Club Q shooting suspect Anderson Lee Aldrich had rainbow-coloured gun target at home, court hears

Suspected Club Q shooter Anderson Lee Aldrich owned a rainbow-coloured gun target, court testimony has revealed. 

The 22-year-old is accused of killing five people and injuring 22 others during a mass shooting at LGBTQ+ venue Club Q in Colorado Springs on 9 November 2022. 

Daniel Aston, 28; Kelly Loving, 40; Ashley Paugh, 35; Derrick Rump, 38; and Raymond Green Vance, 22, were all killed during the incident. 

Aldrich, who claims to be non-binary, is facing 323 criminal charges in connection with the shooting, including first-degree murder, attempted murder, assault and bias-motivated crimes.

On Wednesday (February 22), the first day of a three-day evidentiary hearing to support prosecutors’ allegation the shooting was a hate crime, Colorado Springs police testified Aldrich owned a rainbow coloured gun target. 

As the Denver Post reported, the rainbow-coloured target was found in Aldrich’s mother’s bedroom, in the apartment they shared. 

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Photographs shown in court revealed that the target had the silhouette of a person’s head and shoulders, with rainbow-coloured stripes around the silhouette. 

Investigators also said they found gunmaking materials, receipts for weapons and a drawing of the club in the apartment.

During the court hearing surveillance footage was shared which showed Aldrich entering the club wearing a red T-shirt and tan ballistic vest while holding an AR-style rifle before opening fire in the venue.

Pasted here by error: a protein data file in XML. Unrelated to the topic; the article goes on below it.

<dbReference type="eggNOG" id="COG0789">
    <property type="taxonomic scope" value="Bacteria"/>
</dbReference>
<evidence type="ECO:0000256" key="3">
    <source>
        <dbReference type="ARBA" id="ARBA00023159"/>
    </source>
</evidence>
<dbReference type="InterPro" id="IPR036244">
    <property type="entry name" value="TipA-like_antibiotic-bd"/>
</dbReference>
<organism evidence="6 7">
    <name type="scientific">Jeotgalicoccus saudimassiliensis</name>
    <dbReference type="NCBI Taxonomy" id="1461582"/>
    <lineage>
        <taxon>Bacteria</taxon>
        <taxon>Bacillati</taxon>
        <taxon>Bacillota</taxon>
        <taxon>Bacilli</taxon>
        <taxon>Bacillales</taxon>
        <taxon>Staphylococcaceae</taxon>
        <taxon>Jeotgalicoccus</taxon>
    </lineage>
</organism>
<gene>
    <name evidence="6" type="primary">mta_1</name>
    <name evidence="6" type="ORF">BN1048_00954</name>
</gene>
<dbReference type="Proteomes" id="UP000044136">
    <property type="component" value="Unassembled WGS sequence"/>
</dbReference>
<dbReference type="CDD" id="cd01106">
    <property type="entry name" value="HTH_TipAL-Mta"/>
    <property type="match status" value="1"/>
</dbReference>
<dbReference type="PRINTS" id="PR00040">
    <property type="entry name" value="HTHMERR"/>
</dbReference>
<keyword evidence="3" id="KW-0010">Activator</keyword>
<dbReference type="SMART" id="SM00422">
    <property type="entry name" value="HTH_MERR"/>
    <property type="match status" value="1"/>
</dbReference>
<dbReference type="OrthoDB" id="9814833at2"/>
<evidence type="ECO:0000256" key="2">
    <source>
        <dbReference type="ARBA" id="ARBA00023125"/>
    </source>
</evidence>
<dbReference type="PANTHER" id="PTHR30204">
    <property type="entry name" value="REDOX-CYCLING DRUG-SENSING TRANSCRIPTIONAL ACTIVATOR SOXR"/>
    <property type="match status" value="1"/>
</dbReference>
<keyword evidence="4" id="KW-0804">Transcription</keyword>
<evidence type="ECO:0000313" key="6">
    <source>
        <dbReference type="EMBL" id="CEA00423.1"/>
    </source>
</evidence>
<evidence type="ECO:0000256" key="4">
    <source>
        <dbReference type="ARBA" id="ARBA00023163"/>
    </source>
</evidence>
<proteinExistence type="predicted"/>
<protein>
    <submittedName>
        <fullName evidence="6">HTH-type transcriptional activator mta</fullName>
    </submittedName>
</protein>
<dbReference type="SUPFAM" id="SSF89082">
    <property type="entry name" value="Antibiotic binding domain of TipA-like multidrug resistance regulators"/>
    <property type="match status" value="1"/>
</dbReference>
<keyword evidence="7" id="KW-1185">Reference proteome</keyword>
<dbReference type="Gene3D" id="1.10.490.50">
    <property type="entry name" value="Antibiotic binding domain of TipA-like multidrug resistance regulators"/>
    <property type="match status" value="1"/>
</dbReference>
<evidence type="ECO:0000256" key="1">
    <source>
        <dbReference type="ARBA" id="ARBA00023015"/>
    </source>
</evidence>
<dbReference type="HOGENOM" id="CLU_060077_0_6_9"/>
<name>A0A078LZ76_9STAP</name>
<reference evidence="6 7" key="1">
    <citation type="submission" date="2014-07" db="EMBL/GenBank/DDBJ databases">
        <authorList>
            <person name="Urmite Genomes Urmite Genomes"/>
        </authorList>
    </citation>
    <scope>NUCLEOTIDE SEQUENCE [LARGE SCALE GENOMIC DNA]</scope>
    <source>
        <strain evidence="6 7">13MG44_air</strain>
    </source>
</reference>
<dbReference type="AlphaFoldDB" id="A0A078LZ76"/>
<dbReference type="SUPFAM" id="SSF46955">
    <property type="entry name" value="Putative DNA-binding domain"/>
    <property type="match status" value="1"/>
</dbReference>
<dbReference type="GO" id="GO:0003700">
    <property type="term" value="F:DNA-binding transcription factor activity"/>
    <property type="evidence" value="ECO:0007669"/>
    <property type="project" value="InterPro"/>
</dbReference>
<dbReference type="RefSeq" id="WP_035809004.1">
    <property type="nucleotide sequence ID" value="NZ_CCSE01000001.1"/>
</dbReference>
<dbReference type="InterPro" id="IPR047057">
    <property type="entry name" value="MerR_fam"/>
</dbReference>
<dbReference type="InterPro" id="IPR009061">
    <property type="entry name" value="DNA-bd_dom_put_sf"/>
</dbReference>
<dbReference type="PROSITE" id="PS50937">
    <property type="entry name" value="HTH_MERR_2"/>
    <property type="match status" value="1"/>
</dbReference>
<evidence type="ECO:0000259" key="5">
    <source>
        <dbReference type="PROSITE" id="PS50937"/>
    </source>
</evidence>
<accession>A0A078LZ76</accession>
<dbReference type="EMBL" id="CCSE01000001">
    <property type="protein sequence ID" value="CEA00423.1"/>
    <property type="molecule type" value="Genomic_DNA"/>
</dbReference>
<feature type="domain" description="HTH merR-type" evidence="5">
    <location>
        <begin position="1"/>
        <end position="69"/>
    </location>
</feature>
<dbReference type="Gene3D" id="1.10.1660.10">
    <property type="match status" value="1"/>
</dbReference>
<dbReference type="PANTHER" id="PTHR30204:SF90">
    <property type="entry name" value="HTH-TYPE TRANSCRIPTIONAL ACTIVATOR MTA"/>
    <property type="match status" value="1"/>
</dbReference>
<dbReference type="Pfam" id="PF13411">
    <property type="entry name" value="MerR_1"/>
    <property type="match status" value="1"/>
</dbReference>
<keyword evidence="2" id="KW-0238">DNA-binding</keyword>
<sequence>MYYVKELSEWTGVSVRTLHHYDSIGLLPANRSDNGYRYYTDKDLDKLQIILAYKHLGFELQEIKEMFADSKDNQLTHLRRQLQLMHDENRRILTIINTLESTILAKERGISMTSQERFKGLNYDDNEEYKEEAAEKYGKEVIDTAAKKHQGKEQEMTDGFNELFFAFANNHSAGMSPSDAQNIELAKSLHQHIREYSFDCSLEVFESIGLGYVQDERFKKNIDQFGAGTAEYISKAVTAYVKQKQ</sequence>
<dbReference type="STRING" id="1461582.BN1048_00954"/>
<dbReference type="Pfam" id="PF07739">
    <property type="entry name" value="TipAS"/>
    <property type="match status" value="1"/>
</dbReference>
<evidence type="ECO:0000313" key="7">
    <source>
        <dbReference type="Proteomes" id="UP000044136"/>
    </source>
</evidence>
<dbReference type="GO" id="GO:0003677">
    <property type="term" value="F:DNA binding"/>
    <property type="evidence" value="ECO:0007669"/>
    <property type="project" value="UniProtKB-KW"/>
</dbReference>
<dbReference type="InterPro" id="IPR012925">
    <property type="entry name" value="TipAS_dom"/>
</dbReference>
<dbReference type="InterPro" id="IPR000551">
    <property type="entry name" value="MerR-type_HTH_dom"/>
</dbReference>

The whole of the attack was captured on CCTV, prosecutors have said, the Associated Press reported.

Club Q police officer: ‘I could hear people screaming, crying’

Crime scene photos also published in court showed a lone shoe, a bloody rainbow suspender, a tooth in the snow and a yellow hoop earring. 

This was alongside an overturned table, wall covered in bullet holes, cartridge casings and magazines of ammunition.

The Denver Post published quotes from Colorado Springs police officer Connor Wallick who told the court he was one of the first to arrive on the scene. 

“I could hear people screaming, crying,” Wallick testified. “I could smell a lot of gunpowder. You could hear the music that was still going.”

Fourth judicial district judge Michael McHenry will decide whether there is enough evidence to charge with hate crime offences at the end of the hearing. 

The case continues.